Are workers in religious/charitable institutions protected under the Minimum Wages Act?
Shri Satya Narayan Tulsi Manas Mandir vs. Workman Compensation Commissioner & Ors
A Special Leave Petition has been filed in the Supreme Court of India to consider whether employees of Religious or Charitable Institutions and Establishments are protected under the Minimum Wages Act or other similar statutory enactments. The Indian constitution is secular in character, treats all citizens equally and entitles each to protection in the matter of wages under Article 21.
Case Details and Status
Workers, who are kept by the temple as “Sevadars” to facilitate worship, are also engaged in other activities like looking after the premises of the Mandir, selling books and tickets for exhibitions etc. The temple also collects rents from the shops within the temple grounds. In spite of all these apparently commercial activities at the temple and the fact that sevadars perform similar tasks to employees in any other commercial establishment, employees of the temple are not paid a minimum wage.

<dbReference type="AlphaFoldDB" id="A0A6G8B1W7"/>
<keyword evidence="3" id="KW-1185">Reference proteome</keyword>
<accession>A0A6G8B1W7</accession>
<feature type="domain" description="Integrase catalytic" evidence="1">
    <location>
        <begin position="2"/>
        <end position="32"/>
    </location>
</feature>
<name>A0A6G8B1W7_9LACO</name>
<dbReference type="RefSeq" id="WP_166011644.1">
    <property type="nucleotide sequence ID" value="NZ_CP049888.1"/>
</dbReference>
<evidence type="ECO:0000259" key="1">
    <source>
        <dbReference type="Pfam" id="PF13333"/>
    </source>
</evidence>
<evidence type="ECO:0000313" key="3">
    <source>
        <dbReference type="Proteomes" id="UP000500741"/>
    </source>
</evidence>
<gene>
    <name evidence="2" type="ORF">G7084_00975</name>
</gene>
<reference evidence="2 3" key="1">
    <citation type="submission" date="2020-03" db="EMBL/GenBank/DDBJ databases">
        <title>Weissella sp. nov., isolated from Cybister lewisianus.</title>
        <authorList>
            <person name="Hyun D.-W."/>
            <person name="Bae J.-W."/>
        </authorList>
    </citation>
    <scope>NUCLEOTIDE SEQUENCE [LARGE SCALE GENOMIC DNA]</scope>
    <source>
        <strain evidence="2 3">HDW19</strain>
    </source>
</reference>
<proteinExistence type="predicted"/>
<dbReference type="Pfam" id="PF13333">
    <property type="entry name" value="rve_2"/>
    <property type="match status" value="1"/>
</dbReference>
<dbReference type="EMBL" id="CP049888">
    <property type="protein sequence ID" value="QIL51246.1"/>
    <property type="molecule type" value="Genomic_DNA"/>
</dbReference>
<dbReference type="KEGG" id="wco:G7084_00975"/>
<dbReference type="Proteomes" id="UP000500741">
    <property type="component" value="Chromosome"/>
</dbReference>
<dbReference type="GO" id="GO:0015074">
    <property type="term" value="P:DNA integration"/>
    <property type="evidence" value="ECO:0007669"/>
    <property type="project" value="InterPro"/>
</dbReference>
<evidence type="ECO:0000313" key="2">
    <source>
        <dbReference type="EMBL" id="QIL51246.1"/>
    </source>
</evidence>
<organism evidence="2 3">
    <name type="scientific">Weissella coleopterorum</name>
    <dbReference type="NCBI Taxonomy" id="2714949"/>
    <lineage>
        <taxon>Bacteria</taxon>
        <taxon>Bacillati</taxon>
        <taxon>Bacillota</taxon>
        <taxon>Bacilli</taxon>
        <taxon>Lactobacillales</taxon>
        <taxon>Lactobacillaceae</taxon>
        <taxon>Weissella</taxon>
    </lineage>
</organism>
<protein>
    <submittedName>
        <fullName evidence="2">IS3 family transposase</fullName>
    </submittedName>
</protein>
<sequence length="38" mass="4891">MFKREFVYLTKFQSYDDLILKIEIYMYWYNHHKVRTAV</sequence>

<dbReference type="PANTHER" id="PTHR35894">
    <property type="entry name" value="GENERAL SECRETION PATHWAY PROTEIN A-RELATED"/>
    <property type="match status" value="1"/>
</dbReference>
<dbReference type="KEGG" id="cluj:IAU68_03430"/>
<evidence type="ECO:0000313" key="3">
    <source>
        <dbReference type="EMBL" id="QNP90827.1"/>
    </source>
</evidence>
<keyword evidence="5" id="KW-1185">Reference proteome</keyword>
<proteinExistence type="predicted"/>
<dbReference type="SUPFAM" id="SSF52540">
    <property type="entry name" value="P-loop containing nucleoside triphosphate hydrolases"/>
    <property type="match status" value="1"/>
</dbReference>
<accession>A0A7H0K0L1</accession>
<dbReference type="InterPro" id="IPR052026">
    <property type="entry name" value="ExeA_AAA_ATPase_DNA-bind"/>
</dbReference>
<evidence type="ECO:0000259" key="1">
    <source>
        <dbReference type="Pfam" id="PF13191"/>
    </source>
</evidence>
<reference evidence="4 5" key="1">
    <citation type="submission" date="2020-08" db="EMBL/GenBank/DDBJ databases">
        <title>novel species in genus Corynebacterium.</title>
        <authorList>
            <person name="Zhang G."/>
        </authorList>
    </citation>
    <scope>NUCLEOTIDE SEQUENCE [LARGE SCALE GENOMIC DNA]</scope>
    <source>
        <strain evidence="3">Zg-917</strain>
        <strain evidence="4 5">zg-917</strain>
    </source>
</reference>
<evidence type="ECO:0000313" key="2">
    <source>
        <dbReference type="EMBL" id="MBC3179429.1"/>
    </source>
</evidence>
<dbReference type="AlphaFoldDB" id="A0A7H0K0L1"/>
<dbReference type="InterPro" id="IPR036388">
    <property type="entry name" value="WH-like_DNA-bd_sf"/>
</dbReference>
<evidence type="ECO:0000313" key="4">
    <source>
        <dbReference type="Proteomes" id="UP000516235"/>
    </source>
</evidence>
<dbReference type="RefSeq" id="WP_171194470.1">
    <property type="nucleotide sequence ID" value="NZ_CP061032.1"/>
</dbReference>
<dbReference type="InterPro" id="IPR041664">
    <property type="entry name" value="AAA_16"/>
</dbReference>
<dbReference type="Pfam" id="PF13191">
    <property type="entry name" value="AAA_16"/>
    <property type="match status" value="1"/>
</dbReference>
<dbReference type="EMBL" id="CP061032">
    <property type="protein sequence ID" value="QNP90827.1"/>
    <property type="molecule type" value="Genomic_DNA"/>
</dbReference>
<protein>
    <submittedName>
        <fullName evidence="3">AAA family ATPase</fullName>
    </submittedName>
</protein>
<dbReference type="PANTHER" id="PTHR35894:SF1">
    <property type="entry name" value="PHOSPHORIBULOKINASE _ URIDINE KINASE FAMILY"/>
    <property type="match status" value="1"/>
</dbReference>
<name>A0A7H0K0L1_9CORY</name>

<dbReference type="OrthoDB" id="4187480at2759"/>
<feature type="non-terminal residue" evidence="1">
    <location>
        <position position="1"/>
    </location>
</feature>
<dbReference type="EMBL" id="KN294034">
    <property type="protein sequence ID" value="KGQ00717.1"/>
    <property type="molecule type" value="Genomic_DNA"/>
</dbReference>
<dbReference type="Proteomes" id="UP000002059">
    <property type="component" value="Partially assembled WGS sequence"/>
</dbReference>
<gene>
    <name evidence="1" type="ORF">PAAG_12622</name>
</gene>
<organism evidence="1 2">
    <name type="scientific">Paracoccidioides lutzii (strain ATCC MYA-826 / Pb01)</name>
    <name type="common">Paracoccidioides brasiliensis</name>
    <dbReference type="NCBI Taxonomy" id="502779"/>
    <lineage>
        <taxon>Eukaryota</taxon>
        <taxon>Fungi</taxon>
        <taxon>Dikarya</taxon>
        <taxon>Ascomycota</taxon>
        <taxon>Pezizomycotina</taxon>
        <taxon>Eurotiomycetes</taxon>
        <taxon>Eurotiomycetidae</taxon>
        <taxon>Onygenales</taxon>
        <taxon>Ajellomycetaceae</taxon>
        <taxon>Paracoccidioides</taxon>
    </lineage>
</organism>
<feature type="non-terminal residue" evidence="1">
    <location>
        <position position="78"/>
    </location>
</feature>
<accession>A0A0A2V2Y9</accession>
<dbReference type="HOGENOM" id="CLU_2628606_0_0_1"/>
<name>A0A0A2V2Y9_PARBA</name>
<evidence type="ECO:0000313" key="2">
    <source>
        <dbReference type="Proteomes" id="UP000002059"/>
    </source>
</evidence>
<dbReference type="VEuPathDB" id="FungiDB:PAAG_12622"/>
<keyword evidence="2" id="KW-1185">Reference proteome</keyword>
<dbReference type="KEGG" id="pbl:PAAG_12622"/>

In 1995 a complaint was filed by the Bhartiya Mazdoor Sangh alleging non-payment of minimum wages to the employees of the Mandir. The then labour enforcement officer inspected the establishment and later the Additional Labour Commissioner, Varanasi issued a notice to the temple. The temple management filed a writ petition (No. 5324 of 1997) before the Allahabad High Court.
The Court responded positively through an order dated 26th May 2006, directing the Mandir to pay minimum wages to its employees, retrospectively from the date when the dispute arose and further directed the State Government to make suitable legislation in this regard. The Mandir has challenged this order in the Supreme Court. A favourable decision by the Supreme Court will not only grant these workers their dues but also uphold the egalitarian nature of the Constitution of India, which considers all citizens to be equal.
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